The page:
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Pizza firms feel FSA ire for over-salting

19 July 2004
Pizza firms feel FSA ire for over-salting

Pizza Hut and PizzaExpress are the latest companies to have come under fire from the Food Standards Agency (FSA) for using too much salt.

In its latest naming-and-shaming exercise, the agency said that a 200g portion of a thin-base margherita pizza from Pizza Hut contained 3.2g of salt, 53% of an adult's recommended daily intake.

A take-away pizza from PizzaExpress fared little better, with a thin-base margherita containing 2.9g of salt, about half of an adult's recommended intake. Domino's did better in the survey, with a similar pizza containing 2.3g of salt, or 40% of the daily recommended level.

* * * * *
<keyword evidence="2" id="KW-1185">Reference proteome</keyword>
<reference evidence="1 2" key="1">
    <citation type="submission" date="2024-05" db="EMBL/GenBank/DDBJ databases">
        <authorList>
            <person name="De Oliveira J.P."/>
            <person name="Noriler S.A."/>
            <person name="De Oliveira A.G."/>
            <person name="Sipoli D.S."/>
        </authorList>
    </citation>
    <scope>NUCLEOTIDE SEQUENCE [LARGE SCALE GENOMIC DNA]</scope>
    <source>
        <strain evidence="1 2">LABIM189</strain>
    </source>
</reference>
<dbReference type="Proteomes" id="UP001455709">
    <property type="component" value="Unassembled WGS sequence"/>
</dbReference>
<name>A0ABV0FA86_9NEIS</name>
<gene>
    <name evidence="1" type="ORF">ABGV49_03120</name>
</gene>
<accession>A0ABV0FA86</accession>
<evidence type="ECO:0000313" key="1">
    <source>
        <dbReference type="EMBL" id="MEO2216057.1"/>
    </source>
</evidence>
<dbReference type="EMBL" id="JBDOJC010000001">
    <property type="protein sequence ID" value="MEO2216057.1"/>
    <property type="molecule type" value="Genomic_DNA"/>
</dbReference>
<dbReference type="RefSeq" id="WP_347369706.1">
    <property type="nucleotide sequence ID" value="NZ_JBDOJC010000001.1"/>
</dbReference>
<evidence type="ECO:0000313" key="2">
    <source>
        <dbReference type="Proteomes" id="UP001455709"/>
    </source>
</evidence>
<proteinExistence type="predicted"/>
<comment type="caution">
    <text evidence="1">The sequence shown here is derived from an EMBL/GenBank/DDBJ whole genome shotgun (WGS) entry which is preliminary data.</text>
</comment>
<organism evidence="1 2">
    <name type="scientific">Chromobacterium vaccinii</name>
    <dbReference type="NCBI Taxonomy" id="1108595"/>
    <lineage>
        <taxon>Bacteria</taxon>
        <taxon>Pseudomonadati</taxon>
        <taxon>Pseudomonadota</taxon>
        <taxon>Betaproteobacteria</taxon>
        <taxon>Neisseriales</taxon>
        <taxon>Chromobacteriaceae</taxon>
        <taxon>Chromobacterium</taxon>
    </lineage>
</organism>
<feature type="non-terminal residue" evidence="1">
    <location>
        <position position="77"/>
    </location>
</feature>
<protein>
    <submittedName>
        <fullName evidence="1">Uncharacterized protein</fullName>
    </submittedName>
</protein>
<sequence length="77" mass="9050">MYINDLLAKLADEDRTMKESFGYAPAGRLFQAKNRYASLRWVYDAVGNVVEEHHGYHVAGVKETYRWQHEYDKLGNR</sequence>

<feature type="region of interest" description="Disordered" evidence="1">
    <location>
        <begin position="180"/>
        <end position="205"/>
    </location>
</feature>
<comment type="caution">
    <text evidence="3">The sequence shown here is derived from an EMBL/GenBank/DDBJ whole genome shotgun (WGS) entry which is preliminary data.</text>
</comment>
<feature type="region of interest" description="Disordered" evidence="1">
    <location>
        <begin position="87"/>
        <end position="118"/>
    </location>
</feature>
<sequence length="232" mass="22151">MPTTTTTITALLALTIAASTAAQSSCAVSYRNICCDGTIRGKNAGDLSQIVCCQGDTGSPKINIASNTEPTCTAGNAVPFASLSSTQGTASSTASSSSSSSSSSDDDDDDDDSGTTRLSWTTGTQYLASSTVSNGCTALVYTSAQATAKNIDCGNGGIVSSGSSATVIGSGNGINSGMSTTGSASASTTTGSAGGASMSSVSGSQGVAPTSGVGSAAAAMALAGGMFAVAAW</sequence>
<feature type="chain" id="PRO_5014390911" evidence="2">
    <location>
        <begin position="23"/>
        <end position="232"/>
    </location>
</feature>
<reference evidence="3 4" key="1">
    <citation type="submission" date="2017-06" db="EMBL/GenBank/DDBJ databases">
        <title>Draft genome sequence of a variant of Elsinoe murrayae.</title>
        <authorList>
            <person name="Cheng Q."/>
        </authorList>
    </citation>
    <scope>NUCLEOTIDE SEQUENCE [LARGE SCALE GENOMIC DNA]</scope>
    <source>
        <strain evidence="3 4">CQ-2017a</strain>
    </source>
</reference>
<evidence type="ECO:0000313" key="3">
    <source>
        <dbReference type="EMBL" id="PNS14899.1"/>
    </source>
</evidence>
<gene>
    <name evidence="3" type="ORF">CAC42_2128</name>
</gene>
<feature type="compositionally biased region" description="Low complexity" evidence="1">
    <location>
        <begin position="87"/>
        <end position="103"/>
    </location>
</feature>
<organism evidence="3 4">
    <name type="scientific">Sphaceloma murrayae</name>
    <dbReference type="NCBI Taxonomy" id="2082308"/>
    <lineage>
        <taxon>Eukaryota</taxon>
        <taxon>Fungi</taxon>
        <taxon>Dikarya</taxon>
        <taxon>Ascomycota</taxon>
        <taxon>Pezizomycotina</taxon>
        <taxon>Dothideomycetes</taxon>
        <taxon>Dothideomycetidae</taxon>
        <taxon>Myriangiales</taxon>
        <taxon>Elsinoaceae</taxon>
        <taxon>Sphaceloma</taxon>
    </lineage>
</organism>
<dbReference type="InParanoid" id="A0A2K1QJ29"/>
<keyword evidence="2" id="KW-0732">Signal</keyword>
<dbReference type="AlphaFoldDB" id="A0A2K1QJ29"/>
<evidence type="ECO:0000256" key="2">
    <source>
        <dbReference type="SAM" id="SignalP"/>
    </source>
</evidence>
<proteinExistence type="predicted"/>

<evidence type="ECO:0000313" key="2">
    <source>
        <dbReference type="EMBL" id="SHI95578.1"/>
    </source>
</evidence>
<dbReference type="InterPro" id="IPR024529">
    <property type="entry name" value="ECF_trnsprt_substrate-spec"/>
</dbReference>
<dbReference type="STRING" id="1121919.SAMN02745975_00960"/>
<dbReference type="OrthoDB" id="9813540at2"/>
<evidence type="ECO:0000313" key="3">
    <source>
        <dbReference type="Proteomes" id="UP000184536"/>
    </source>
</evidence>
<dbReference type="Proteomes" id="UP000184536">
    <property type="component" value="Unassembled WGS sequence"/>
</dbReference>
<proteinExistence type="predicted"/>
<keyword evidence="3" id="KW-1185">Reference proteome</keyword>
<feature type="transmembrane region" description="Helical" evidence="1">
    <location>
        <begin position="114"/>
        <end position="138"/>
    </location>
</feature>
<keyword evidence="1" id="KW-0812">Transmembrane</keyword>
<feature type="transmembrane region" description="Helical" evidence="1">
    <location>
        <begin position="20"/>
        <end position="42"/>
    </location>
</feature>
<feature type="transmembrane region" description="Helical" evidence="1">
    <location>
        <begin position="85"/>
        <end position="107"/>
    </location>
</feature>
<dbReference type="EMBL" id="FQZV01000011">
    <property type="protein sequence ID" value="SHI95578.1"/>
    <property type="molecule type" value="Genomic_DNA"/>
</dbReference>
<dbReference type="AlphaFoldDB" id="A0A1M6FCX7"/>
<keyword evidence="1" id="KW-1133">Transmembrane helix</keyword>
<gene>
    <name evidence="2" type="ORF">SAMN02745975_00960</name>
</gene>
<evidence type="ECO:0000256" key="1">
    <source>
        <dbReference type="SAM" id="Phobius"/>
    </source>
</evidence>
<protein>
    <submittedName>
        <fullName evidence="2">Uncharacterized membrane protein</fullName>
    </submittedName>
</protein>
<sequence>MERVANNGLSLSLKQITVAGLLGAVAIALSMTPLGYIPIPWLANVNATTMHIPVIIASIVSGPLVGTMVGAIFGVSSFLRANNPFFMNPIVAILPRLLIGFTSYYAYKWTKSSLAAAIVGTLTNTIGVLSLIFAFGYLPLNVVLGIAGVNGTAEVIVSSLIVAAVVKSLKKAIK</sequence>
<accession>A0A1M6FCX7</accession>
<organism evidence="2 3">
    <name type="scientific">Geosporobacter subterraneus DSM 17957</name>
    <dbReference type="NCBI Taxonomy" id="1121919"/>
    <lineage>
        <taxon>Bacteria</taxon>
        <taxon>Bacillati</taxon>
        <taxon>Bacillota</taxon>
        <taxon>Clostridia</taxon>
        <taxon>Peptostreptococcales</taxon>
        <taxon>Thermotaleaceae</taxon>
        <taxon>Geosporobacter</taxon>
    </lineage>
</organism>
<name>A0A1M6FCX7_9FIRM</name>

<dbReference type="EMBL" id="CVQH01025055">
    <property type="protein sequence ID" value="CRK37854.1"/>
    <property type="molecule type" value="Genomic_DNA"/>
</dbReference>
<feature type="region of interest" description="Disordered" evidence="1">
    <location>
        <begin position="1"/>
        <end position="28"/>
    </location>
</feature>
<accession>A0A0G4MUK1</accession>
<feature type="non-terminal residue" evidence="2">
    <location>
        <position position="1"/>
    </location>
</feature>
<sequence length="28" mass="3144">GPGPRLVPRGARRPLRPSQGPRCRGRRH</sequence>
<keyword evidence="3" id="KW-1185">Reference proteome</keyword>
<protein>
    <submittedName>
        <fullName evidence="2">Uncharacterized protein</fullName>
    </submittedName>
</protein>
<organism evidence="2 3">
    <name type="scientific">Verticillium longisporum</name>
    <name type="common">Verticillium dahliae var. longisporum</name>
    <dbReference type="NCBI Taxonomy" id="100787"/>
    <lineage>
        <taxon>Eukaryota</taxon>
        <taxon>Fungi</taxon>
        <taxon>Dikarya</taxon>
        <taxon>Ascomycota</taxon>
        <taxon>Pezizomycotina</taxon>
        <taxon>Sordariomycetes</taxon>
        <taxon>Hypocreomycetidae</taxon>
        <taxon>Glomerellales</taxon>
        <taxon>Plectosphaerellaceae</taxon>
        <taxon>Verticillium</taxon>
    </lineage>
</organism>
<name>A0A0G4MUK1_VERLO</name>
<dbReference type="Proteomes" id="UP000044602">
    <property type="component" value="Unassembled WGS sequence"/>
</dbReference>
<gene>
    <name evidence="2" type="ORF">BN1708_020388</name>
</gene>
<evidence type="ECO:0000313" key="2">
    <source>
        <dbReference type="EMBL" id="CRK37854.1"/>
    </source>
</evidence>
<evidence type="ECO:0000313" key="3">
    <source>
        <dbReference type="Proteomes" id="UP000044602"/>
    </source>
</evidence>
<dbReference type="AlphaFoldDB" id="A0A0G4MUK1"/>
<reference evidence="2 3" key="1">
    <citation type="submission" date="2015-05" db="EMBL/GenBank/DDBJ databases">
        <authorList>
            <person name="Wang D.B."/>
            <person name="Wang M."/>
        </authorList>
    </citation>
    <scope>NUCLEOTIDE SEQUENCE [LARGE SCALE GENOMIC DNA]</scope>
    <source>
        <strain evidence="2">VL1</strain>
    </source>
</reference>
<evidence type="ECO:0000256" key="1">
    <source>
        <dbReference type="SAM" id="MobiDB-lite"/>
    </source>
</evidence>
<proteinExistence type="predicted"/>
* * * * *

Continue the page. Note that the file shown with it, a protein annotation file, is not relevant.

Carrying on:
The survey of 98 fresh, frozen and take-away pizzas and 115 tins of beans and spaghetti found three times more salt in some products than in others. Sir John Krebs, chairman of the FSA, said that 75% of an average adult's daily salt consumption came from such foods.

He said: "The fact that the salt in one can of baked beans, or a pizza, can vary so dramatically indicates that manufacturers can reduce the amount of salt they add to these products."

High intakes of salt have been linked to an increased risk of heart disease. The FSA wants to reduce salt consumption among adults from the average 9.5g a day to 6g by 2010.

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